Top 7 Lists Lead The Pack On Digg

    May 22, 2007

Lists are good, but if they become too long, readers are liable to lose interest.  Too short, and no one will think your 25-word post is worth reading.  Top 10 lists have become the norm – but why?  Russ Jones of the Google Cache combed through over 2,500 Digg stories to see if lists with more (or fewer) points do better.

The result: if you can’t think of ten different things to say, it’s not a problem.  “7 is the magic number, it seems the most comfortable – not exhausting but not incomplete,” writes Jones.  “Perhaps our attention span is shorter than ever?”

“Top 7” lists actually scored a 59% success rate, as measured by Jones, compared to 39% for the traditional Top 10 compilations.  Marketing Pilgrim’s Jordan McCollum, who noticed Jones’s experiment long before I did, also points out that “success” was defined as making the front page of Digg.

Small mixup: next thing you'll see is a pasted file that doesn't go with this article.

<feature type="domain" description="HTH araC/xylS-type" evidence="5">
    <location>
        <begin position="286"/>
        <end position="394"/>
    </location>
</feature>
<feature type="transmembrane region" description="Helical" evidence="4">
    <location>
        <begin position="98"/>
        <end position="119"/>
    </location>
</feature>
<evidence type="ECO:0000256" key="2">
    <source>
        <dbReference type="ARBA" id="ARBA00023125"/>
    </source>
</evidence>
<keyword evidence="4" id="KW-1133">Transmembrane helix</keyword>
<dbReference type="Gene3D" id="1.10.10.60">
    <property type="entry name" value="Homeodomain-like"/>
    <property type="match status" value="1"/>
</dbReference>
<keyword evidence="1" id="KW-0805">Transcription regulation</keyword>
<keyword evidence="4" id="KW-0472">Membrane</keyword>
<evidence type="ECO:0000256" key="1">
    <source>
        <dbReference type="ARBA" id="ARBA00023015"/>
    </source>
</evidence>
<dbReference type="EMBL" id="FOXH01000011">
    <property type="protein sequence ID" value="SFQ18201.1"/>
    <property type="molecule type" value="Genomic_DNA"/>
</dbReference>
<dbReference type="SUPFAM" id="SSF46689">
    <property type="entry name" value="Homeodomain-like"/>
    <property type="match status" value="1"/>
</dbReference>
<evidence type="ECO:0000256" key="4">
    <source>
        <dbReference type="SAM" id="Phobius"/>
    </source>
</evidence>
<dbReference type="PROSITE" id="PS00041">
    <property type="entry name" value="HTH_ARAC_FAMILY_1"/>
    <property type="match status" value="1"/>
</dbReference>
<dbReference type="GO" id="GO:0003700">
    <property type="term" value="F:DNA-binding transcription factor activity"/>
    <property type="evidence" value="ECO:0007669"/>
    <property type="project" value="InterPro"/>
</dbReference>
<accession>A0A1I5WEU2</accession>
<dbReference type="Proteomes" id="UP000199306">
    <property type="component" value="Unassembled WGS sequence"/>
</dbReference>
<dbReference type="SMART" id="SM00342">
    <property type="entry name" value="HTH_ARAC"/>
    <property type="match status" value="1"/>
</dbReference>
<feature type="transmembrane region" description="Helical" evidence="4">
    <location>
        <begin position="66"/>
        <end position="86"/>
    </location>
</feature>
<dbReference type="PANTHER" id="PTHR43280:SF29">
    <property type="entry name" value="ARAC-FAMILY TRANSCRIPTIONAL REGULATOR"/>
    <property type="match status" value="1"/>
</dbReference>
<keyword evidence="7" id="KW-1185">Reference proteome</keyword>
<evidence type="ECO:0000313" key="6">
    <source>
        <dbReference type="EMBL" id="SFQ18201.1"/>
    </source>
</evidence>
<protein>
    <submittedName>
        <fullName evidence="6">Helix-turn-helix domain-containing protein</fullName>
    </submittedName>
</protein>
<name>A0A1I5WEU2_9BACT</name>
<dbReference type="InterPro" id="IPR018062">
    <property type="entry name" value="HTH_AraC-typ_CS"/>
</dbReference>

Top 12 lists were fairly high achievers, then, registering at a 47% success rate.  “Perhaps 12 feels ‘comprehensive’ and ‘complete,’” suggested Jones.  Top 12 lists were also the longest lists he measured, which leaves me wondering how a 13- or 14-item list would have performed.

How did some other, lower numbers fare?  Well, a Top 3 or Top 4 barely qualifies as a list – don’t bother unless you’re happy with less than a 10% rate of success.  Top 8 lists did even worse, for some reason.   Top 5 and Top 11 lists achieved an equal success rate of 29%.

These statistics could become very useful to Digg users – after all, with 2,500 different pieces in the running, it’s unlikely that one extra-interesting Top 7 list could have skewed Jones’s data set.  But there’s also the theory that measuring something changes it . . .  If a flood of Top 7 lists ensues, don’t expect to see their success continue for long.